Emacs, which has been under development from the 1970’s, is a basic text editor and hugely popular on Unix systems. It is an immensely powerful text editor and is available on all TACC login nodes along with it’s main contender for favorite programmers editor vi. For editing files at TACC we will be using this editor.

The following are how to start emacs from the terminal:

  1. To start the emacs application with no file loaded:

  1. To start the emacs application with some file named filename located in the current directory opened in the editor:

emacs filename

Once inside emacs, you are in a mode similar to INSERT in vi. You can use up, and sideways keys to move the cursor around the characters of the file. There are a number of options available to you through use of either the <Control> key or the <Escape> key that perform certain common file editor operations. Emacs has over 10,000 built in commands! Only a dozen or so commands are needed for most editing purposes. The following is a list of my most used commands. This short list are more than sufficient for most editing purposes.

  1. Quit application (will prompt to save files):

    <Control> x <Control> c
  2. Save current file:

    <Control> x <Control> s


    1. For basic editing you probbaly only need these 2 commands.

    2. For commands that have two similar special keys, i.e. <Control> a <Control> b, you can hold the <Control> key down with one finger and hit a b with another finger.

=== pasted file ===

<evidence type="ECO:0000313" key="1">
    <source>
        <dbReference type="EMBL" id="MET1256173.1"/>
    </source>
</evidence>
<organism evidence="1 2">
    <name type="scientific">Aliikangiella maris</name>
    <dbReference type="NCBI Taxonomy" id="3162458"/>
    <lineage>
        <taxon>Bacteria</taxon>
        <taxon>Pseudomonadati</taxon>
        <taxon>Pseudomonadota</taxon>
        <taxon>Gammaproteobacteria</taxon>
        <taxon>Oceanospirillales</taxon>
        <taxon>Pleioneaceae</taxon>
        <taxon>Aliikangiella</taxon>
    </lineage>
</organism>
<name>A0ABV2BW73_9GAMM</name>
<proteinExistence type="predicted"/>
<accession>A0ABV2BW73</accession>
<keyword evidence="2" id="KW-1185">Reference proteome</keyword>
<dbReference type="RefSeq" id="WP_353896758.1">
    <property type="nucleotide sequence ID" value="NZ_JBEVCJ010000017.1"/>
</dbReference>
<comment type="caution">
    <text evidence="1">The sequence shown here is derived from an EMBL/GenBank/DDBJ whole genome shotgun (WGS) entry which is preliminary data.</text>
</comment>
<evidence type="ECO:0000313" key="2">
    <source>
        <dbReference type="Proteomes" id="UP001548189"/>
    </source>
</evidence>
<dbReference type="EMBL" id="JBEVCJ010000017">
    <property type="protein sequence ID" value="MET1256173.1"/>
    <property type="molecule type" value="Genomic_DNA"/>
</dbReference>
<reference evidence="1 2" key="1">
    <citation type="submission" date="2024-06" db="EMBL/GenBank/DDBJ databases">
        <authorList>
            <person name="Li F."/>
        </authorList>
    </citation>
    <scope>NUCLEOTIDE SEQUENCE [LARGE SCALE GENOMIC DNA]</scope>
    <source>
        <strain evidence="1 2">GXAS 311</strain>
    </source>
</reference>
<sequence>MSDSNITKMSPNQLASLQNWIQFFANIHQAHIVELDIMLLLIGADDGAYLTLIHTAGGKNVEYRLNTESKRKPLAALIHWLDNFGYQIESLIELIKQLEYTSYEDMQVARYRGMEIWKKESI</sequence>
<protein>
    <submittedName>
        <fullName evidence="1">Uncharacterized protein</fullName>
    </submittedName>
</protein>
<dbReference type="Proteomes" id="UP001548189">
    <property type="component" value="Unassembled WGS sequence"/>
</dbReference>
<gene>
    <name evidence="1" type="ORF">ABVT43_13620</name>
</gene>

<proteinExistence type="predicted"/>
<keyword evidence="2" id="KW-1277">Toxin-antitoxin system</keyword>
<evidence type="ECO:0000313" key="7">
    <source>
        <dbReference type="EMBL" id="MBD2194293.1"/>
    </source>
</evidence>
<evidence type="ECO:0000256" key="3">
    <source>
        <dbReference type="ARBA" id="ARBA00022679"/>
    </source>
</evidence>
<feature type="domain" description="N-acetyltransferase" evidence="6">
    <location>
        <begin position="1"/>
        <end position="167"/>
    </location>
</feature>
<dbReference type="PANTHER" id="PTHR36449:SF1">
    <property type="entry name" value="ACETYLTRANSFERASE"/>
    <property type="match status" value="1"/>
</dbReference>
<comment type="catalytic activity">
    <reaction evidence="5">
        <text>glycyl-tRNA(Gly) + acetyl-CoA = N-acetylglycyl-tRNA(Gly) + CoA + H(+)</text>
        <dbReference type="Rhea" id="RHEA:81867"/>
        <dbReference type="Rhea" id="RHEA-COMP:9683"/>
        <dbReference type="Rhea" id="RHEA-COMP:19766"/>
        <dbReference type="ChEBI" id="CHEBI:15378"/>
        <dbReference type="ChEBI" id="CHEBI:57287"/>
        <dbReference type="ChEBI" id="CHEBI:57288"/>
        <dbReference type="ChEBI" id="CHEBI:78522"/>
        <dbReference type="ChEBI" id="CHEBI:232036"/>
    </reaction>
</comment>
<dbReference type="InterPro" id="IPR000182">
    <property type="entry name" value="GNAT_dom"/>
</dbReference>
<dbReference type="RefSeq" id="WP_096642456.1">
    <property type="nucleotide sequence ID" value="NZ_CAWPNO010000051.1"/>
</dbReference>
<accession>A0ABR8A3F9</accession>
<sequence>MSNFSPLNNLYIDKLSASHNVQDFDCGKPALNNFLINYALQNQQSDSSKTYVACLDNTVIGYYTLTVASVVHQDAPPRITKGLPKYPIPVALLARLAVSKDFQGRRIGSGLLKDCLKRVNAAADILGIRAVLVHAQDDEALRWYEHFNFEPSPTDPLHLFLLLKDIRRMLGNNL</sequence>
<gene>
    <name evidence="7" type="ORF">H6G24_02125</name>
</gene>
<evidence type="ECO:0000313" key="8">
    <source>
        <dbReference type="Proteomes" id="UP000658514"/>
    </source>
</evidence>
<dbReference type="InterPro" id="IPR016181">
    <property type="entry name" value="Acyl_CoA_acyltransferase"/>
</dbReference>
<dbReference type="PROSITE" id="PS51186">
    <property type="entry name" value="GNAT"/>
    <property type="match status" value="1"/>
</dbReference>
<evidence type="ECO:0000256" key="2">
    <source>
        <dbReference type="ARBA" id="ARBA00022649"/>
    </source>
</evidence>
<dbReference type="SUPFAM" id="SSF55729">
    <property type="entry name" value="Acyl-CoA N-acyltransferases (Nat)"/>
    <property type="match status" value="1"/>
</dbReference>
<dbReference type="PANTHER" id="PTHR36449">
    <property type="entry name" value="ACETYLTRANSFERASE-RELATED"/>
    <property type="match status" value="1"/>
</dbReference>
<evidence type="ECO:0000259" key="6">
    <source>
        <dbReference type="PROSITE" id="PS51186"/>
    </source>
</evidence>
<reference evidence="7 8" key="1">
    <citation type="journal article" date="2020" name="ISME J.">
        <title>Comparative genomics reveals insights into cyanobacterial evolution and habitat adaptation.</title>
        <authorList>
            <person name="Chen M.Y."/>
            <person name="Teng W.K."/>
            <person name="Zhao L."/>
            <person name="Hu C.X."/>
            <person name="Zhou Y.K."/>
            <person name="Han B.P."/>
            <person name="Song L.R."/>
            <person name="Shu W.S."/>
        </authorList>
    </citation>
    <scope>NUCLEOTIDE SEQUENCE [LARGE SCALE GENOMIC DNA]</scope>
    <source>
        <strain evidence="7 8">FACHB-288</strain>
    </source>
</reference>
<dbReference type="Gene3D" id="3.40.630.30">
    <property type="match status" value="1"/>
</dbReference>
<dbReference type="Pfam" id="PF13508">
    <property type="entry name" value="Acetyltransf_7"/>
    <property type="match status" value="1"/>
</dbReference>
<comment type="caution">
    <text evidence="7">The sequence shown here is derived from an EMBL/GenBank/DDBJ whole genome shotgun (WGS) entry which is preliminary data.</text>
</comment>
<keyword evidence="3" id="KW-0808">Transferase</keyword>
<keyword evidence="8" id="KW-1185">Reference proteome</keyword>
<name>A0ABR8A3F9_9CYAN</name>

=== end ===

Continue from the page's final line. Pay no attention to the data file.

3. <Control> means the control key on your keyboard, don’t type <Control>. Same goes for <Esc> or <Escape>

  3. Open a file:

    <Control> x <Control> f
  4. Delete from current cursor to end of line (copies to clipboard). Will append to clipboard if lines follow one another.

    <Control> k
  5. Delete from current cursor to end of line and delete next n-1 lines. note n is a number.

    <Escape> n <Control> k
  6. Paste clipboard to current cursor location

    <Control> y
  7. Undo last command

    <Control> x u
  8. Move cursor to start of line

    <Control> a
  9. Move cursor to end of line

    <Control> e
  10. Move cursor to start of file

    <Escape> <
  11. Move cursor to end of file

    <Escape> >
  12. Search for text blah in file forwards from current cursor

    <Control> s blah
  13. Search for text blah in file backwards from current cursor

    <Control> r blah
  14. Find and replace text from current cursor location. It will prompt for confirmation at each occurance. Accept with a y, reject with a n.

    <Escape> %
  15. Find and replace all occurances of text from current cursor location to end of file.

    <Escape> x replace-string <RET>
  16. To split the terminal window into multiple screens so that multiple files can be viewed at the same time use one of the following:

    <Control> x 2
    <Control> x 3
    <Control> x 1

    The 2 splits the current screen into two horizontal screens, the 3 into two vertical screens. As you will discover, you can have many screens viewable in the one terminal windows ddepending on how many splits you make. The last 1 option will result in only one, the current screen, being showed in the terminal window.

  17. To move from one split screen to the next use the <Control> lowercase o option, i.e.:

    <Control> x o

There are of course more commands available (over 10,000!). But those are some basic ones and enough to get you merrily editing files!